The Woods

Littleheath Woods is often called Selsdon’s secret wood as it is almost completely surrounded by houses and for many passers-by the tree tops are the only sign of the wooded area hidden away behind the residents' gardens. However, there are thirteen entrances to the woods that allow easy access to this green oasis away from the bustle of South Croydon.

The woods cover 25 hectares (61 acres) and contain a wide variety of habitats. There are areas of mature woodland, areas with young trees planted by the Friends of Littleheath Woods, and areas of coppiced woodland at different stages of regrowth. There are also ponds and two meadows. These areas are all connected by a network of paths that meander through the woods.

The land covered by the woods is quite varied with soils that are predominantly chalk, clay, sand or pebbles. The terrain also changes from the highest point in Gee Wood at 161m above sea level down to the lowest point in Fallen Oak Field at 125m.

The wide range of terrain, soils and habitats means that the woods are home to a wide variety of plants and animals. Visitors can choose to wander along the tree lined paths, rest on one of the many benches dotted through the woods, or picnic out in the meadows. As the woods change through the seasons there are always new sights to discover.

The history of the woods

The first documentary evidence of the woods and fields which make up Littleheath Woods dates back to 1493 and the present names for some of the woods can be seen on a map of Croydon from 1803. Littleheath and Foxearth woods are indicated on John Roques map of Surrey of 1762.

The site of Littleheath Woods was originally a mixture of farmland and small wooded areas.  The original four woods – Littleheath, Foxearth, Queenhill Shaw, and Gee Wood – became joined up when Gruttendens field ceased being farmed and the trees gradually took over. Clears Croft, which originally extended westwards down to and across the then unbuilt Farley Road, was once used for growing potatoes and Fallen Oak Field was traditionally used for grazing, with the Cattle Pond nearby.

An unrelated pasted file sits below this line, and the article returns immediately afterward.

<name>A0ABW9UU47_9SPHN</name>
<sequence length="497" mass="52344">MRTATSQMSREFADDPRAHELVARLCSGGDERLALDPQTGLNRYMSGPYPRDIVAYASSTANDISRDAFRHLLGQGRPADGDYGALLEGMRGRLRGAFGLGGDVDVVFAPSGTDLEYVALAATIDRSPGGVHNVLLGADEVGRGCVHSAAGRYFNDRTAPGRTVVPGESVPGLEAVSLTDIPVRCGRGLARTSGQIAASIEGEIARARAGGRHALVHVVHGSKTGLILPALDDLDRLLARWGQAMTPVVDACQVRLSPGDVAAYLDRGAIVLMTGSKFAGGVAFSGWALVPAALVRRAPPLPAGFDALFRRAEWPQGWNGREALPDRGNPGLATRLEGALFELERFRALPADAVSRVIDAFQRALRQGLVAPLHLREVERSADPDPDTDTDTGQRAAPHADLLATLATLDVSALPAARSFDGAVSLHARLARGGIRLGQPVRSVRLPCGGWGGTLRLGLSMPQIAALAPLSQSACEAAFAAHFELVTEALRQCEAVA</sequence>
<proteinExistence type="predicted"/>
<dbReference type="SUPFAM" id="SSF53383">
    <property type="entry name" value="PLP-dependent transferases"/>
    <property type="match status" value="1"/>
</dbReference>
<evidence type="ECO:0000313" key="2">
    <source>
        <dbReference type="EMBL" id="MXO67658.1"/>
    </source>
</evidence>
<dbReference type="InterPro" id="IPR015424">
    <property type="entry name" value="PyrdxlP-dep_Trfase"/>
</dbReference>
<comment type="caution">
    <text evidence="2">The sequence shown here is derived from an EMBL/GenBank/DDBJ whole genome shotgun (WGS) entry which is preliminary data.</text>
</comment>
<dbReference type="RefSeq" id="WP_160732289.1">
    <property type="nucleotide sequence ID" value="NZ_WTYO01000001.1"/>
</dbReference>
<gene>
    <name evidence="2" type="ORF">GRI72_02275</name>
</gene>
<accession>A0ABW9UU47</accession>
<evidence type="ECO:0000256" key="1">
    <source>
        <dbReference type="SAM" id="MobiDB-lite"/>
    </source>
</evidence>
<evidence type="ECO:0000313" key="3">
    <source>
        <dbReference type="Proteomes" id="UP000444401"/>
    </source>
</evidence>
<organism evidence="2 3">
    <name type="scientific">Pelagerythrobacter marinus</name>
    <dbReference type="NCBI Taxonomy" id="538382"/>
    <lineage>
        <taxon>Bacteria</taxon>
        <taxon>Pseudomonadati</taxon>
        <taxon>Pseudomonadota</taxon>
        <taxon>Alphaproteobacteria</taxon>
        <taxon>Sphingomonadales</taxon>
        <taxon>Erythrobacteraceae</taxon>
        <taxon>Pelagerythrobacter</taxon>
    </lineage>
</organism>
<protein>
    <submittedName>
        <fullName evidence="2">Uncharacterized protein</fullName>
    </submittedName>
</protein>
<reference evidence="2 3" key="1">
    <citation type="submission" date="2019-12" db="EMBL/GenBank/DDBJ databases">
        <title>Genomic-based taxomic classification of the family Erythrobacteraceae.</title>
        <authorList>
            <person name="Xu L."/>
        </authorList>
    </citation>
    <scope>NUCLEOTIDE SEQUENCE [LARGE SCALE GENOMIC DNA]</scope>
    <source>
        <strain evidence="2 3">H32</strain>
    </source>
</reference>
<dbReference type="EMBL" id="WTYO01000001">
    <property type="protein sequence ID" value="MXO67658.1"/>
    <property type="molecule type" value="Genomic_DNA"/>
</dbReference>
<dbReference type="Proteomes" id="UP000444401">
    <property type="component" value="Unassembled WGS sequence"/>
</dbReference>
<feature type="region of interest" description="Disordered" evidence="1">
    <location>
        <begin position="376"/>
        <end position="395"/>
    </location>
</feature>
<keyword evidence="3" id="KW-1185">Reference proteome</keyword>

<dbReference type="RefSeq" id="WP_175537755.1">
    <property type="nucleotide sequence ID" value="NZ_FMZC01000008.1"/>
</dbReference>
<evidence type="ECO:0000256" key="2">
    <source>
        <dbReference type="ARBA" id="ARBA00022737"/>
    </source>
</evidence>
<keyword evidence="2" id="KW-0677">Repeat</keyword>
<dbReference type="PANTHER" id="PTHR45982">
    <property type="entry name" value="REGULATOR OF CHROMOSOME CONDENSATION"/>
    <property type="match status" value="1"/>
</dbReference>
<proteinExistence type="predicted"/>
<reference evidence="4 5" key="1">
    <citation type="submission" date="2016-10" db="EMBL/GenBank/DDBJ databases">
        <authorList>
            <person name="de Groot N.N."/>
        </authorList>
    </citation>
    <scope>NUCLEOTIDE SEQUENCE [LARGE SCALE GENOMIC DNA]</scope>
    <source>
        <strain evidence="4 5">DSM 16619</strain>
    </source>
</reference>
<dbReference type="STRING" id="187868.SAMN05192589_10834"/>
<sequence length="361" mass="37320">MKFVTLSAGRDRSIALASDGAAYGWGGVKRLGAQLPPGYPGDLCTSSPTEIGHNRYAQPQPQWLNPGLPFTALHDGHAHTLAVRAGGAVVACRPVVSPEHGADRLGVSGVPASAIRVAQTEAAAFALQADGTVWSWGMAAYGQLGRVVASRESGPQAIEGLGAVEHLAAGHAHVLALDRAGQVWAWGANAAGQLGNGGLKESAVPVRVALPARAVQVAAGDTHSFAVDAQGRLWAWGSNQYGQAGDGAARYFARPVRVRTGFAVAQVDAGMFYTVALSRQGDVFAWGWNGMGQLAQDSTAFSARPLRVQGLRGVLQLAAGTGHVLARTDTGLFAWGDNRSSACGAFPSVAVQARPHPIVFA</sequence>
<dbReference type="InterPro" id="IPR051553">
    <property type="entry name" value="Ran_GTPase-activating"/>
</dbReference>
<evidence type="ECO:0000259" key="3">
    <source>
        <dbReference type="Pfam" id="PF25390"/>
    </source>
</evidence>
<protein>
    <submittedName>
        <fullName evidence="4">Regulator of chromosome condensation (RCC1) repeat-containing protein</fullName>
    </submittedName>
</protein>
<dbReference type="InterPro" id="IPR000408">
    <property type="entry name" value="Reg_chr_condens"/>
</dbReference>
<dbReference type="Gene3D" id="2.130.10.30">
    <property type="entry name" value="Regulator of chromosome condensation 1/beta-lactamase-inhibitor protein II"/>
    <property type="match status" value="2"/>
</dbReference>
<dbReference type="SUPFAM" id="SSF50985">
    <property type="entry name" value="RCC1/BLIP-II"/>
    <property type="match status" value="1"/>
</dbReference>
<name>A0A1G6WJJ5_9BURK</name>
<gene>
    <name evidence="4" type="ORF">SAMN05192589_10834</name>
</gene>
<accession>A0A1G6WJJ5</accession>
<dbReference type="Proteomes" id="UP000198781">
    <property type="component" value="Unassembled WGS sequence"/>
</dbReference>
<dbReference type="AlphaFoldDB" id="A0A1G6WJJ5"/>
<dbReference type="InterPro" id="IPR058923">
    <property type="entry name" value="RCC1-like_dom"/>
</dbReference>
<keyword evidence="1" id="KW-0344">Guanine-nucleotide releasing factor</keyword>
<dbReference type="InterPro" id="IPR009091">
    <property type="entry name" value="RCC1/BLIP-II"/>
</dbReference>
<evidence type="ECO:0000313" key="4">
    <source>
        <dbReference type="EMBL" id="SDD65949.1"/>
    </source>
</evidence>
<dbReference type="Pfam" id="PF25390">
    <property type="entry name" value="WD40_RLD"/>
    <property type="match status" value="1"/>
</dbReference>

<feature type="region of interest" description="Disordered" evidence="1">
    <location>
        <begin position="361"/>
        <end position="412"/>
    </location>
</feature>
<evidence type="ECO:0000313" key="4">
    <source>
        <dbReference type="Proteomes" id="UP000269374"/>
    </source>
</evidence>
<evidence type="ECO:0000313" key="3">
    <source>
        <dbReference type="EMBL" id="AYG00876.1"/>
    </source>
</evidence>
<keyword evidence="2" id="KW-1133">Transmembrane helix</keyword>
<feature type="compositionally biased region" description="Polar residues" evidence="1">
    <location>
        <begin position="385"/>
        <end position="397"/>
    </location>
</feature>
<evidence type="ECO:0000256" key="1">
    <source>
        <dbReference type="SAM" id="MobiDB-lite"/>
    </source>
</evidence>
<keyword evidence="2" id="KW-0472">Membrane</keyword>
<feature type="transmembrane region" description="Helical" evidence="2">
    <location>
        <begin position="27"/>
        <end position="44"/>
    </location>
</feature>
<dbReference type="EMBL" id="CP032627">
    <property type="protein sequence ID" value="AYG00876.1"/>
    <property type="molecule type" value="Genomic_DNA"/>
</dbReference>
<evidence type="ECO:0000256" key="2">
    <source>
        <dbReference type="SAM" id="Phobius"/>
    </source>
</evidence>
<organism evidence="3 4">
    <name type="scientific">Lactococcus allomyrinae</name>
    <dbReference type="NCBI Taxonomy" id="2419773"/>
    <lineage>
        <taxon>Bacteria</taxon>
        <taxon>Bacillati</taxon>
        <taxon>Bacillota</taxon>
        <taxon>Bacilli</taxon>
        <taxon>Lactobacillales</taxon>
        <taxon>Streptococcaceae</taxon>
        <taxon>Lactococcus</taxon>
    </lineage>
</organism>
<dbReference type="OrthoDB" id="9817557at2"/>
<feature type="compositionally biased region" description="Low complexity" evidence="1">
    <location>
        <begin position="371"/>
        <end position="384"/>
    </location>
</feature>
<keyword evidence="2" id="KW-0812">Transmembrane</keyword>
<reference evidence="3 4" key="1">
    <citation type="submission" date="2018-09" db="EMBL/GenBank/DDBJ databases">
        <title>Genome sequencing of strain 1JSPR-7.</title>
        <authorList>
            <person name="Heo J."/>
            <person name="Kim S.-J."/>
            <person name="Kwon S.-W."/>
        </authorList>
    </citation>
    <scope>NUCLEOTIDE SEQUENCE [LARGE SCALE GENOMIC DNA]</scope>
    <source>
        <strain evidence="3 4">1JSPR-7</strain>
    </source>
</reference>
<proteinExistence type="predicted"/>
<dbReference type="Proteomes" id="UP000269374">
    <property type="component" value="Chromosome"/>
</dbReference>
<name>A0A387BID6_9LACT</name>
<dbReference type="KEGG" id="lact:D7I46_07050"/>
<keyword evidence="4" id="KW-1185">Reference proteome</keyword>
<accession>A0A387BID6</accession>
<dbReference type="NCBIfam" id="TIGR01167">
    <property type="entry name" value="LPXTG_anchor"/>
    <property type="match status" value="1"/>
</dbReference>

Most of current Selsdon began being built in the late 1920s and the original plans included streets and houses over much of the current Littleheath Woods site. However the Selsdon Residents Association enlisted the help of a local conservationist, Malcolm Sharpe, to look into saving the woods. Over £6,000 was raised through a mixture of public subscription and council assistance to purchase the land and in 1932 Littleheath Woods was officially declared a public open space.

The water tower on the eastern edge of the woods was built during the 1950s.


Much of the woodland is made up of a mixture of mature trees. Some trees are more dominant in certain areas: such as the Sweet Chestnuts in the north of the woods, the Yew trees in Queenhill Shaw and the cathedral-like Beech glade in Gruttendens.

Over the last decade, where groups of mature trees have fallen or been removed, the Friends of Littleheath Woods have planted young trees to help with re-generation. This process will ensure that the woods continue as the mature trees reach the end of their life and die off. Some dead trees are left standing, where it is safe to do so, or stacked in piles as this dead wood is an ideal habitat for some invertebrates.

Some areas of Hazel trees in the woods have been coppiced over recent years. These trees are cut down to the stump (called a coppice stool) every 8-15 years to produce new growth. The coppice cycle extends the trees' life; provides woodland products like bean poles and fence stakes; and provides open areas of woodland with dappled shade for wildlife.


There are three ponds in the woods - the Cattle Pond, the Old Pond and the Keyhole Pond. The ponds are busy with frogs in the spring and support dragonflies and damselflies during the summer. The level of water varies during the year and the ponds sometimes completely dry up during periods of low rainfall.

During particularly wet periods a number of other small ponds appear around the woods.The Friends of Littleheath Woods have put two dams across a seasonal brook, (Crookes Brook) which runs from Old Pond down through Gruttendens, to create a marshy area to support the plants and wildlife that prefer wetter areas.


The meadows contain a range of grasses and wildflowers. Apart from pathways, the meadows are left uncut over the summer to provide a habitat to support a varied population of butterflies, bees, grasshoppers, spiders, bugs and beetles.

Near to Clears Croft the Friends of Littleheath Wood are also cultivating a wildflower glade to support butterflies and provide more nectar for bees.